Alex Marsh is a Liberal Democrat member who blogs about housing and other social policy issues at alexsarchives.wordpress.com. This is the first of a four part series which we are running from Alex this week.

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  • Article is interesting as is Prateek’s comments.

    I think one of the problems about actually achieving joined-up thinking in Government is the fact that big issues such as Housing straddle ministerial departments and are therefore subject to the endemic infighting which takes place with The Treasury to retain departmental budgets – and thus power.

    That is the stumbling block to real progress and until a ‘solution’ is found as to how to unlock the money required to deal with a problem in a way that all Ministers can be seen in a positive light then departmental priorities will continue to rool the roost.

    It should never ever be underestimated just how fiercely Ministers fight for their turf as their future political mobility depends on how well they ‘manage’ it. A lot of MPs are happy to serve their constituents from the backbenches but those with the political drive to become Ministers invariably, in my limited experience, nearly all believe they have what it takes to be PM.

    Laughable in the majority of cases but self-delusion is a powerful driver and it infects pretty equally across party divides although perhaps ordinary LibDems are only recently having their eyes opened to just how widespread this phenomenon can be.

  • @Prateek Buch and Alex M

    I think the kind of planning and discussion mentioned routinely takes place in all administrations to a greater or lesser extent. But I think Alex M hits the nail on the head when he says that civil servants will happily work away up until the point their Minister would be displeased because his position or power would be affected.

    I am afraid I don’t totally agree on the collegiate cabinet approach for all decision-making and tend to go for the Presidential approach to deal with the large intractable problems that can’t be worked out between Ministers and their civil service teams.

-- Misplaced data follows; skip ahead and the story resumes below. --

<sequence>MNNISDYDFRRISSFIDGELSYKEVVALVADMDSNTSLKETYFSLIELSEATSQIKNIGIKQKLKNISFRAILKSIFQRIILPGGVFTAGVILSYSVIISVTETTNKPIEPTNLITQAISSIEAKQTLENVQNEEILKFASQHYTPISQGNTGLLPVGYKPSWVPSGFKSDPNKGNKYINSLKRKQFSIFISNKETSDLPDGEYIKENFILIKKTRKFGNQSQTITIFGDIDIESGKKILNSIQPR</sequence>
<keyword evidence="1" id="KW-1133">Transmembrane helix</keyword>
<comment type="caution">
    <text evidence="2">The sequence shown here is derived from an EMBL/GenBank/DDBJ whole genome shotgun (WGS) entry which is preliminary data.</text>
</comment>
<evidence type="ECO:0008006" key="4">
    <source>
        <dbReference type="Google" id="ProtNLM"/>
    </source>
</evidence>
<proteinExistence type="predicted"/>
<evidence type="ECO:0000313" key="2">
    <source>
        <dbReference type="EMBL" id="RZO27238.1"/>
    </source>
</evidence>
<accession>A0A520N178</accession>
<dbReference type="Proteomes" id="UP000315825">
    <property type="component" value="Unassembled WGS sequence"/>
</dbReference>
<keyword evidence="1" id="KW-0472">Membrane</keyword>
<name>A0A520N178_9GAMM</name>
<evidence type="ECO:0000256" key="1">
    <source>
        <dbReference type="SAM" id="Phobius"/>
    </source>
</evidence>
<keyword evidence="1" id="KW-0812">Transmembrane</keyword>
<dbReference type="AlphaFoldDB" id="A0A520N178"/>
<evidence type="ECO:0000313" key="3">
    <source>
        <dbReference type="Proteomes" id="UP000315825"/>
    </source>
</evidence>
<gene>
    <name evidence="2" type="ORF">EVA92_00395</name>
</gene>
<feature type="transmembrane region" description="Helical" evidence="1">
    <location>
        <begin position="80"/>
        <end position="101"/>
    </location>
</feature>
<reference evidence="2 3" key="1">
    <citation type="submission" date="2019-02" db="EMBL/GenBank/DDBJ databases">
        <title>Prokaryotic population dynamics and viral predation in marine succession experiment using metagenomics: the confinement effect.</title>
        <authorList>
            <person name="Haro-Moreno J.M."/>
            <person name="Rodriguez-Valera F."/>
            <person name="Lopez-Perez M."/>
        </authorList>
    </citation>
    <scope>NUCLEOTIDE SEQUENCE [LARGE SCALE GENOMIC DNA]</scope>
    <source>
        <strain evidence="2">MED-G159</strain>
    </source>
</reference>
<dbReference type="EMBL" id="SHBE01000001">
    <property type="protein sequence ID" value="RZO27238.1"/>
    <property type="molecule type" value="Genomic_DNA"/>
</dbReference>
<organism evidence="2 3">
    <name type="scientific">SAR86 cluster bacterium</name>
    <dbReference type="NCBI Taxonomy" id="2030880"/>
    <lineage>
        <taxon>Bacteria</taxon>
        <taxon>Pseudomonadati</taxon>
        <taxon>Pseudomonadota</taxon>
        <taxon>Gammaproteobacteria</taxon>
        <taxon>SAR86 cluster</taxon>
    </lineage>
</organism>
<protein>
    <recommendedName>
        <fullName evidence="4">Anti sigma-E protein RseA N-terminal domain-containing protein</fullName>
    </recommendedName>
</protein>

I doubt if you can ever successfully tackle more than 1 or 2 of these mega problems in a Parliament and I am very wary at what this Coalition is doing and all the half-baked legislation being rushed through with missing detail, poor scrutiny and little connectivity or concept of possible consequential effects.

    And then we have the strain of government on all Ministers who end up getting so tired mentally and bogged-down in the detail and then, for a variety of reasons, can be reshuffled to another department leaving the grand project floundering and usually sinking with little trace.

    You can actually see Ministers ‘age’ prematurely with the burdens and all the time they have colleagues snapping at their heels trying to take their jobs. So they can end up abadoning the grand plans and accepting short-term electoral fixes and I feel the longer a party is in power then the worse it gets.

    I’m not being pessimistic because sometimes great things can be achieved but I am sceptical of lots of candyfloss and windowdressing which provide good sound bites but have little substance and are often downright dishonest.